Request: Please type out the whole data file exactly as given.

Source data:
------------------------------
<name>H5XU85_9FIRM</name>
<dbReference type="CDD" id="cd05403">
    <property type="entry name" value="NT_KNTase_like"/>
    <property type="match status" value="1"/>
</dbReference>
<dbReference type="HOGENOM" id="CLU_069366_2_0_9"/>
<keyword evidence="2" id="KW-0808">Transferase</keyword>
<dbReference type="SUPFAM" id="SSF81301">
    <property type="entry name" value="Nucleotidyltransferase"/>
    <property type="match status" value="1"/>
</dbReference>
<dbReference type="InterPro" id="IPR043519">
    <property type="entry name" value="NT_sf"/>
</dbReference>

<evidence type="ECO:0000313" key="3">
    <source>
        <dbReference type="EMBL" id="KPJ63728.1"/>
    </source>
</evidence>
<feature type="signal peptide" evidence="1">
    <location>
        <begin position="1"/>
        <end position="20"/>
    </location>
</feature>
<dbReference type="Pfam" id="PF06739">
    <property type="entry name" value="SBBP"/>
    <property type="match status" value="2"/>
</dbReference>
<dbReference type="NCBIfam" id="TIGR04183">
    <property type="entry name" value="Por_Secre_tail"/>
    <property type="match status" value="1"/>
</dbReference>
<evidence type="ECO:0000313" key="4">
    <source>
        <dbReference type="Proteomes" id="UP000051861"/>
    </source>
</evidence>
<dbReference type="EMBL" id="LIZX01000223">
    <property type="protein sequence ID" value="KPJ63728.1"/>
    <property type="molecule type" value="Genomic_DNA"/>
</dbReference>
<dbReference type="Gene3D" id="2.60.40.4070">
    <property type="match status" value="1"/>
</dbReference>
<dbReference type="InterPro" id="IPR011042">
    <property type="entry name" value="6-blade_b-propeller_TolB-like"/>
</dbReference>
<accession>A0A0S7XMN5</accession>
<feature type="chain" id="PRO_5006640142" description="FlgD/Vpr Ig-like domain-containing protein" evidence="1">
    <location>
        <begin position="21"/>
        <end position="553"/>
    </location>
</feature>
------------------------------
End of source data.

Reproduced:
<name>H5XU85_9FIRM</name>
<dbReference type="CDD" id="cd05403">
    <property type="entry name" value="NT_KNTase_like"/>
    <property type="match status" value="1"/>
</dbReference>
<dbReference type="HOGENOM" id="CLU_069366_2_0_9"/>
<keyword evidence="2" id="KW-0808">Transferase</keyword>
<dbReference type="SUPFAM" id="SSF81301">
    <property type="entry name" value="Nucleotidyltransferase"/>
    <property type="match status" value="1"/>
</dbReference>
<dbReference type="InterPro" id="IPR043519">
    <property type="entry name" value="NT_sf"/>
</dbReference>

<evidence type="ECO:0000313" key="3">
    <source>
        <dbReference type="EMBL" id="KPJ63728.1"/>
    </source>
</evidence>
<feature type="signal peptide" evidence="1">
    <location>
        <begin position="1"/>
        <end position="20"/>
    </location>
</feature>
<dbReference type="Pfam" id="PF06739">
    <property type="entry name" value="SBBP"/>
    <property type="match status" value="2"/>
</dbReference>
<dbReference type="NCBIfam" id="TIGR04183">
    <property type="entry name" value="Por_Secre_tail"/>
    <property type="match status" value="1"/>
</dbReference>
<evidence type="ECO:0000313" key="4">
    <source>
        <dbReference type="Proteomes" id="UP000051861"/>
    </source>
</evidence>
<dbReference type="EMBL" id="LIZX01000223">
    <property type="protein sequence ID" value="KPJ63728.1"/>
    <property type="molecule type" value="Genomic_DNA"/>
</dbReference>
<dbReference type="Gene3D" id="2.60.40.4070">
    <property type="match status" value="1"/>
</dbReference>
<dbReference type="InterPro" id="IPR011042">
    <property type="entry name" value="6-blade_b-propeller_TolB-like"/>
</dbReference>
<accession>A0A0S7XMN5</accession>
<feature type="chain" id="PRO_5006640142" description="FlgD/Vpr Ig-like domain-containing protein" evidence="1">
    <location>
        <begin position="21"/>
        <end position="553"/>
    </location>
</feature>